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Ideas and technique to help you promote and image radio

Getting to a bigger brand

It’s one of the questions I’m asked most often when I meet radio people in other countries: “you’re from the UK – what are the biggest stations there?”

Here’s an answer, at least if you accept that a radio brand is what listeners commonly take to be “a station” and you agree total listening hours is the right proxy for size:

Click for big

Another answer is based on the way brands are bundled for advertisers. And the two can be very different.

For example, Bauer’s Hits Network comprises 22 different brands including its recently-launched Greatest Hits service.

Sold together, it’s the UK’s second largest commercial radio network. But all its constituent parts mean you’d never know it from the chart above. Not yet, anyway.

Change is hard to manage, but so are mixed-brand networks. They’re messy, confusing and can be inefficient. They distract from the big picture, they’re difficult to promote and they stand between you and critical mass.

In South Africa and Ghana my clients are not permitted to run a single brand across multiple local licenses – every individual station must have its own identity.

Who knows what Bauer plans with it’s new supersized network but the UK has no such restrictions. A bigger brand is always possible.

The production opportunity

Change of this kind is both a responsibility and an opportunity for on-air imagers and marketers.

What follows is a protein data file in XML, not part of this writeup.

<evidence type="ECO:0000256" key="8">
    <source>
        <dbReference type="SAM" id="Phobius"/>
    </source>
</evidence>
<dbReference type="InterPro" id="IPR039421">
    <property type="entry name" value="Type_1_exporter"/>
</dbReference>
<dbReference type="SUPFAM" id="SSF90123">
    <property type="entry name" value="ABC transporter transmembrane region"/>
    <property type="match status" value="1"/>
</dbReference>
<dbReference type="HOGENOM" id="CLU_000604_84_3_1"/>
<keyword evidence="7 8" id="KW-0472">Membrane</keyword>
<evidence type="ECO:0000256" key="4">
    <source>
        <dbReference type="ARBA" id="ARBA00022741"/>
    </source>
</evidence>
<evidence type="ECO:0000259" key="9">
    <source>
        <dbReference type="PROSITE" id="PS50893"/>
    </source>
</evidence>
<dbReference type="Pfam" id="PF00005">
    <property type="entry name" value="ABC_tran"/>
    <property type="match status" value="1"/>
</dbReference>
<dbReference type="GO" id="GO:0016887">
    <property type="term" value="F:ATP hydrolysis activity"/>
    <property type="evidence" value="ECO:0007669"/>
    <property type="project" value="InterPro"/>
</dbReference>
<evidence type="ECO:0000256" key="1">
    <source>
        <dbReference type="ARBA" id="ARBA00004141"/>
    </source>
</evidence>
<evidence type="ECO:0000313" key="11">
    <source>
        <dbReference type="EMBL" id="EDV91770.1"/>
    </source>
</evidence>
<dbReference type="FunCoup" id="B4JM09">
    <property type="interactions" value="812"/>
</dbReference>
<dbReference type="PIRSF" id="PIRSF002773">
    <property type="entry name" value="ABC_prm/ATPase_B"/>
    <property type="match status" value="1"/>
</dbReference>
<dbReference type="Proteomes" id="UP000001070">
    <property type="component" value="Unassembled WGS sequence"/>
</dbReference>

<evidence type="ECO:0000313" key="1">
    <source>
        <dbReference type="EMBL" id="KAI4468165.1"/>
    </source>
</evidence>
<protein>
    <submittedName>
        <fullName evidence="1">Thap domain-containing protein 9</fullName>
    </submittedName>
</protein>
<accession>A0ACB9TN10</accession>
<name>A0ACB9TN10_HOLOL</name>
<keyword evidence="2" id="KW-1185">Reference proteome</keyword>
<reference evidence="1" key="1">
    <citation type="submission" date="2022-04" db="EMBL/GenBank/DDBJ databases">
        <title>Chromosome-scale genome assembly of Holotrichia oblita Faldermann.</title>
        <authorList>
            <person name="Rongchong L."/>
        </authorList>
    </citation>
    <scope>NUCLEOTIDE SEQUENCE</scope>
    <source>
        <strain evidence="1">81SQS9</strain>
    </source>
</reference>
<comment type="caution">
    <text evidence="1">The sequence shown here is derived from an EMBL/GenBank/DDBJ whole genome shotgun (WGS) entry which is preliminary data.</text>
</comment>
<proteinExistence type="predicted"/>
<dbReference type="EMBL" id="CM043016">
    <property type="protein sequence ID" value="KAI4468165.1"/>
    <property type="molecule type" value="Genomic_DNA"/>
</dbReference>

At the sharp end of on-air station writing, production and promotion, our first responsibility is to look after the listeners.

We write in the voice of the station and produce for consistency. We are a constant in people’s lives.

A period of change is the best time to use that remarkably close and valuable relationship to take listeners by the hand and give them the confidence to follow our lead.

We maximise audience through change by exciting with what’s new while also insulating against loss. It takes great craft skill but also a human respect for the audience.

The digital world loves to follow, track and target – it literally uses the language of hunting animals and covert surveillance to describe its relationship with audiences, whom it calls ‘users’.

On the radio we’re just a trusted friend who can share a good deal of pleasure through human company.

If you’re producing station sound through brand change it’s time to be the kind of friend you’d want to follow to a brighter, shinier future.